For whatever of life’s hurdles you’re currently facing, there’s an answer that someone else has already thought of. Google Scholar or even just plain old Google can help you find proven methods to deal with what’s bothering you. Educate yourself about your situation and learn what can and cannot work for you. Knowledge is power, indeed.

7. Don’t Obsess About What Happened

One of the proven ways to help sports teams stay on track is not overthinking the future and not getting stuck in the past. It’s useless to obsess about what already happened, and at worst, it can only harm your mental and emotional well-being.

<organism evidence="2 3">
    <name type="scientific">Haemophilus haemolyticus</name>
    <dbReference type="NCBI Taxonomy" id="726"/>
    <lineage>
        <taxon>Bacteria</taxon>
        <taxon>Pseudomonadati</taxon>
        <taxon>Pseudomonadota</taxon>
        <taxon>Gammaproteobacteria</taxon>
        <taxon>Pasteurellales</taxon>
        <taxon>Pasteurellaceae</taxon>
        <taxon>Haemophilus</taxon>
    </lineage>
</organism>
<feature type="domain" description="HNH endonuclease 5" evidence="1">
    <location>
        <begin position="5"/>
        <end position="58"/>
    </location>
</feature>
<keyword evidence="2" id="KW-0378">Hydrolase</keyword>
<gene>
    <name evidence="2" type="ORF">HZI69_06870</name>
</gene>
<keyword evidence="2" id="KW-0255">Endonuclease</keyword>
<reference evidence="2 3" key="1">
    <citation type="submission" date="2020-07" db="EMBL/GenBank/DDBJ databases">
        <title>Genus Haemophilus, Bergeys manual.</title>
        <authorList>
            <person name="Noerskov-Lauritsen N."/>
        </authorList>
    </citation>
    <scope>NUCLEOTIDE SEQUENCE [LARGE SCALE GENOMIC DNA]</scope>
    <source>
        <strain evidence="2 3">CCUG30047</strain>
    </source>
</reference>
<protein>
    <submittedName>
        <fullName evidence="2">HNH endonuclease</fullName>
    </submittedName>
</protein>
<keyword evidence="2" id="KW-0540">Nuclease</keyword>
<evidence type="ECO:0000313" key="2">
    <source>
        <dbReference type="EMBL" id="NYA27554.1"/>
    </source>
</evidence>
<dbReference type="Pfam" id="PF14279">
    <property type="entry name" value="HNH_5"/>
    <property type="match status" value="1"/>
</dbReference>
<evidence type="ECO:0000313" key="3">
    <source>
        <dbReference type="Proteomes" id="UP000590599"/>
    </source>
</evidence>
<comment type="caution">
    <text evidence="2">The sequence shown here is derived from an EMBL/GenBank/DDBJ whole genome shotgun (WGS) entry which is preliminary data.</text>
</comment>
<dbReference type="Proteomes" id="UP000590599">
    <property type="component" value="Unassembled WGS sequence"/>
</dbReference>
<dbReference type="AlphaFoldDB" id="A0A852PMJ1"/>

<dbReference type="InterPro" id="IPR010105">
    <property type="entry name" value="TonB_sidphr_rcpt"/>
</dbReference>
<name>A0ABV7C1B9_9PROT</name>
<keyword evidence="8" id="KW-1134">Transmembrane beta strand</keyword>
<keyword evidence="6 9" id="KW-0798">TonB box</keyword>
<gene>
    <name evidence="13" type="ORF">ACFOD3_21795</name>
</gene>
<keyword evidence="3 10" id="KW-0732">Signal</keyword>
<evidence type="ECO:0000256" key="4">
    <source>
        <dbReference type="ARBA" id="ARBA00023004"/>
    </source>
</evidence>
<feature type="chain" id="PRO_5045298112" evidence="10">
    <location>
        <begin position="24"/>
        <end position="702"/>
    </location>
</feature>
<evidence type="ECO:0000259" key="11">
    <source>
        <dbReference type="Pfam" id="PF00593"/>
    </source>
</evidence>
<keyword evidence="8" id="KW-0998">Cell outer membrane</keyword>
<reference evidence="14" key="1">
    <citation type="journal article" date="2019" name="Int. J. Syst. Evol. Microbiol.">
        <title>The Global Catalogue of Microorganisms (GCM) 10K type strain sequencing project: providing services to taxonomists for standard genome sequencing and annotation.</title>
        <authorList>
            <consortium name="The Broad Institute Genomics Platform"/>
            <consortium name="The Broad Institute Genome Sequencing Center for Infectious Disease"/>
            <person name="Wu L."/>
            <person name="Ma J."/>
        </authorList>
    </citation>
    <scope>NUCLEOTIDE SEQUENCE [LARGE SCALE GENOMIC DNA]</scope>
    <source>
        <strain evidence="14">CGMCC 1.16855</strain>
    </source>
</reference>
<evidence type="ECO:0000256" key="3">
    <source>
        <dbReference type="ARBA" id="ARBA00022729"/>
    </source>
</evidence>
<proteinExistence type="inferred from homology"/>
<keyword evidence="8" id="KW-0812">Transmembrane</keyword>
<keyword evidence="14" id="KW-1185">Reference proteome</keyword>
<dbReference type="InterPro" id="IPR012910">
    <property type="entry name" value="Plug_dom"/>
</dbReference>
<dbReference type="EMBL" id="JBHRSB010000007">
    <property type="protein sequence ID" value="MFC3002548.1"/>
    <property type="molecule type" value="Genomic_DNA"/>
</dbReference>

One psychological way to think about that is the radical acceptance approach, which is pretty self-explanatory. It means that you should accept what happened and instead, think about what you should do moving forward.

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According to the NYU School of Medicine, “past experiences shape what we see more than what we are looking at now.”[6] So, it’s not easy to fight that. But it is also possible to change it by radical acceptance and growth mindset methods.

8. Create a Vision for Your Life

Another method for dealing with daily hardships is to think like an organization and create your life vision. When you understand your goals and purpose, it’s easier to not sweat as much as some of the difficulties on the way.

According to “Entrepreneurship Theory and Practice” by Francis J. Greene,